The Art of the Group Chat: Socialization During a Pandemic

The COVID-19 pandemic has made most in-person socialization risky or impossible. But determined teenagers have found ways to connect despite physical distance through the age-old art of the group chat.


Discord is a popular app for group chats, as it allows users to create their own private servers.

Annaliese Simons, Bear Hub Staff

Unlike most people, I didn’t find out about the start of quarantine through the news. In fact, the first time I heard about early COVID-19 cases in East Brunswick was through a Discord group chat.

Group chats have existed online for as long as people could use the Internet to send messages. Early forums were created to discuss everything from hobbies to politics. And as cell phones became more advanced and the Internet evolved, messaging apps became a key part of modern communication. Some services, like WhatsApp, Discord, and WeChat, all originated as free ways for people to communicate, since cell service can be incredibly expensive. Other apps gained messenger functions as they grew in popularity – Instagram, Facebook, and Twitter didn’t have chat functions when they first came out. Either way, chat apps and group messaging have become an integral part of internet culture as we know it, especially for teenagers.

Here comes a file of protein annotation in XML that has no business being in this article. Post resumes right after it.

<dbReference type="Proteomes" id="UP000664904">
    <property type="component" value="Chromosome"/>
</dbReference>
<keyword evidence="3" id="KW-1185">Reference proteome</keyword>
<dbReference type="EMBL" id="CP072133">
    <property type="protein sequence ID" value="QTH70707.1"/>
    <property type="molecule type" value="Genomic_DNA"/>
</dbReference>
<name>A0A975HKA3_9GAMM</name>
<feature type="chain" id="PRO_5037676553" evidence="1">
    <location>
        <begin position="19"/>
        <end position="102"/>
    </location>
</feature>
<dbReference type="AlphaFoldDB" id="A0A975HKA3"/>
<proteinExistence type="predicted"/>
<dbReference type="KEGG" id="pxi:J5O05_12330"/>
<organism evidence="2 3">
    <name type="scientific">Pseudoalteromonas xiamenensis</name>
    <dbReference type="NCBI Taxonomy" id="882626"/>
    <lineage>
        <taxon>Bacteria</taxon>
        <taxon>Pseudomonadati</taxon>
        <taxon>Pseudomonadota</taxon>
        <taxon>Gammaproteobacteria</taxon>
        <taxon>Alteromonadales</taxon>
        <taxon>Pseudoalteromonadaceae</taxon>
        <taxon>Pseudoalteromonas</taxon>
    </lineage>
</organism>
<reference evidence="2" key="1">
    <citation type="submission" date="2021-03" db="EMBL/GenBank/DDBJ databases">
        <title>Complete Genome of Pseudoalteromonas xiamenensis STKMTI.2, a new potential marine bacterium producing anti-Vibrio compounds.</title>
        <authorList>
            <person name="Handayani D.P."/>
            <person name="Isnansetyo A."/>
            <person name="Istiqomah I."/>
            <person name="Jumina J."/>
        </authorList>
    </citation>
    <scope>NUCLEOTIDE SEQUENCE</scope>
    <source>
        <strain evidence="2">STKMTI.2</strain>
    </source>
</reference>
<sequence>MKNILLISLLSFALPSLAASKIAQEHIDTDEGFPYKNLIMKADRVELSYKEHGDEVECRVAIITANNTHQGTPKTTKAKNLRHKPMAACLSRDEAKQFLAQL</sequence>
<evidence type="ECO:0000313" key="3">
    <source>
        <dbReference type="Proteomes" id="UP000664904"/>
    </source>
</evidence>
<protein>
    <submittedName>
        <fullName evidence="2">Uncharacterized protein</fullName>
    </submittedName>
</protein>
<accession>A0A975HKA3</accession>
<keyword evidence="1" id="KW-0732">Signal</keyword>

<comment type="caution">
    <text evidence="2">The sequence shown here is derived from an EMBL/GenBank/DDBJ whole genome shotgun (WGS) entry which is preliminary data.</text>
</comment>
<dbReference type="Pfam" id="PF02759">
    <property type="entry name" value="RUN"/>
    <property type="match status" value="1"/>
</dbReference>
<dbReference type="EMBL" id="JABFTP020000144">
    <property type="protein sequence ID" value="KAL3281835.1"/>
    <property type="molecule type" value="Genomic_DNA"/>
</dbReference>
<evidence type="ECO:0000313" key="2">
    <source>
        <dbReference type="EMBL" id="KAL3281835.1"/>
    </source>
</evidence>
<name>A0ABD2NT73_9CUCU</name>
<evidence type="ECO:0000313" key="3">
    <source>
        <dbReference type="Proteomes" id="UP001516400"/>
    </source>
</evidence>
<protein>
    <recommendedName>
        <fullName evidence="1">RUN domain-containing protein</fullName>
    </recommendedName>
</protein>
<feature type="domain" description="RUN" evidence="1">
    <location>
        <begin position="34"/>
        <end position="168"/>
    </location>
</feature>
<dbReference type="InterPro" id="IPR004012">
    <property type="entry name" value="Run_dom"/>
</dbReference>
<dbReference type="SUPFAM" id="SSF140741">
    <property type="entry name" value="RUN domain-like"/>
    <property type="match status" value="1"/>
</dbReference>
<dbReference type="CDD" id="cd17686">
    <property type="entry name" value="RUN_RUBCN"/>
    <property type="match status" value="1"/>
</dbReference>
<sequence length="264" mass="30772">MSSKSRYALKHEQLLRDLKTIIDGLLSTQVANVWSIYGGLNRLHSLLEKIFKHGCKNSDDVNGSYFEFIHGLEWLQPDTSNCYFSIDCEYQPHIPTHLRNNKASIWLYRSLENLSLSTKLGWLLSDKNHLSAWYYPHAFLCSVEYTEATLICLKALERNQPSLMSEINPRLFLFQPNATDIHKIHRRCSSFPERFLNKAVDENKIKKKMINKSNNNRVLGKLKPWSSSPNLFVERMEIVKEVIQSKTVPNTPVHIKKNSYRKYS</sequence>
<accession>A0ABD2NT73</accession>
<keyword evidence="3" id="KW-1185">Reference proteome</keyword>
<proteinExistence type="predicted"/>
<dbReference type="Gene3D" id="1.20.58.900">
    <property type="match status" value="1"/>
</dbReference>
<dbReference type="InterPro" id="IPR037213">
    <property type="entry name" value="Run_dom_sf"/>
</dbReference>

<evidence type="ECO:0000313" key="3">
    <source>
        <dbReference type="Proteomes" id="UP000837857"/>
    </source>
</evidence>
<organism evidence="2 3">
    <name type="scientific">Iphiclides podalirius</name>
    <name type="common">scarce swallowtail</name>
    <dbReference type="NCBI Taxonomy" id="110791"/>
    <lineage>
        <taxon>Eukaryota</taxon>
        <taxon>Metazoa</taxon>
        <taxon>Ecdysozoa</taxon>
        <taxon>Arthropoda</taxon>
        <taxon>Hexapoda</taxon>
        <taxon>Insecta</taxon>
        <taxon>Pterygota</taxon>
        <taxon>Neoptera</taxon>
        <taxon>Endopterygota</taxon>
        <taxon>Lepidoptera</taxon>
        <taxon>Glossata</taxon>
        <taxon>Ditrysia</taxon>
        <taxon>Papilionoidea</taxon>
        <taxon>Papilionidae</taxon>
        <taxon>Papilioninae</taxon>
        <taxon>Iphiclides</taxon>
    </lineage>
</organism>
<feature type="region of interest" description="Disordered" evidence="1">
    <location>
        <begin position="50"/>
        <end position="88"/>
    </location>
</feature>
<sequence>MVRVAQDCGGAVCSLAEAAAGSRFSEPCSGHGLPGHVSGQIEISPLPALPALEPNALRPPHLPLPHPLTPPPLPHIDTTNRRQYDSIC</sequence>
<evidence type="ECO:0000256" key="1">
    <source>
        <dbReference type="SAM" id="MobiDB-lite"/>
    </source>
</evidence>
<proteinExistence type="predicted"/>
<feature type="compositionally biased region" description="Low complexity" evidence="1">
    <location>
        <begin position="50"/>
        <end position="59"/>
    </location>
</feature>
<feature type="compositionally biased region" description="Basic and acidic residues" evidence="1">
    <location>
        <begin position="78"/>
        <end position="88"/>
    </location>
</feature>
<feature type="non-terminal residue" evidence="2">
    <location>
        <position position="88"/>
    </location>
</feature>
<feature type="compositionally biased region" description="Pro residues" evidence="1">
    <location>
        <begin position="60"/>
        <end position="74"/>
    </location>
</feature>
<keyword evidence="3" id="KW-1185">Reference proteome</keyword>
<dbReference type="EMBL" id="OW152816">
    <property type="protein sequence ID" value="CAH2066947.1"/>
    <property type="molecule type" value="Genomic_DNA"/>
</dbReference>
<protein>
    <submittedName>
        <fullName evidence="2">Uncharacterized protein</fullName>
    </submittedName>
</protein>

And that brings us to COVID-19. With the start of nationwide stay-at-home orders and other types of quarantine, teens could no longer socialize in person. So, of course, we turned to our group chats as a way to keep and strengthen our friendships. Junior Nicholas Vinco says, “I’ve spoken to fewer people because I’m mostly limited to those I can speak to online, but as a result I think I’ve gotten closer with them.”

Even those who were relatively inactive in the group chats they were part of have started using them more. Sanjana Sriram, 11, says, “I have started calling people more and I got a lot closer to my inner circle of friends.” Junior Saranya Guttikonda agrees, saying, “I’ve begun to get closer with people who I’ve never talked to in person before.”

For me, the group chats I’m a part of are more than just a method of necessary communication. In a group chat, there’s always someone to lend an ear or discuss the finer points of meme culture with. And, of course, there’s nothing like a heated game of Among Us, especially when played at 3 AM over Discord.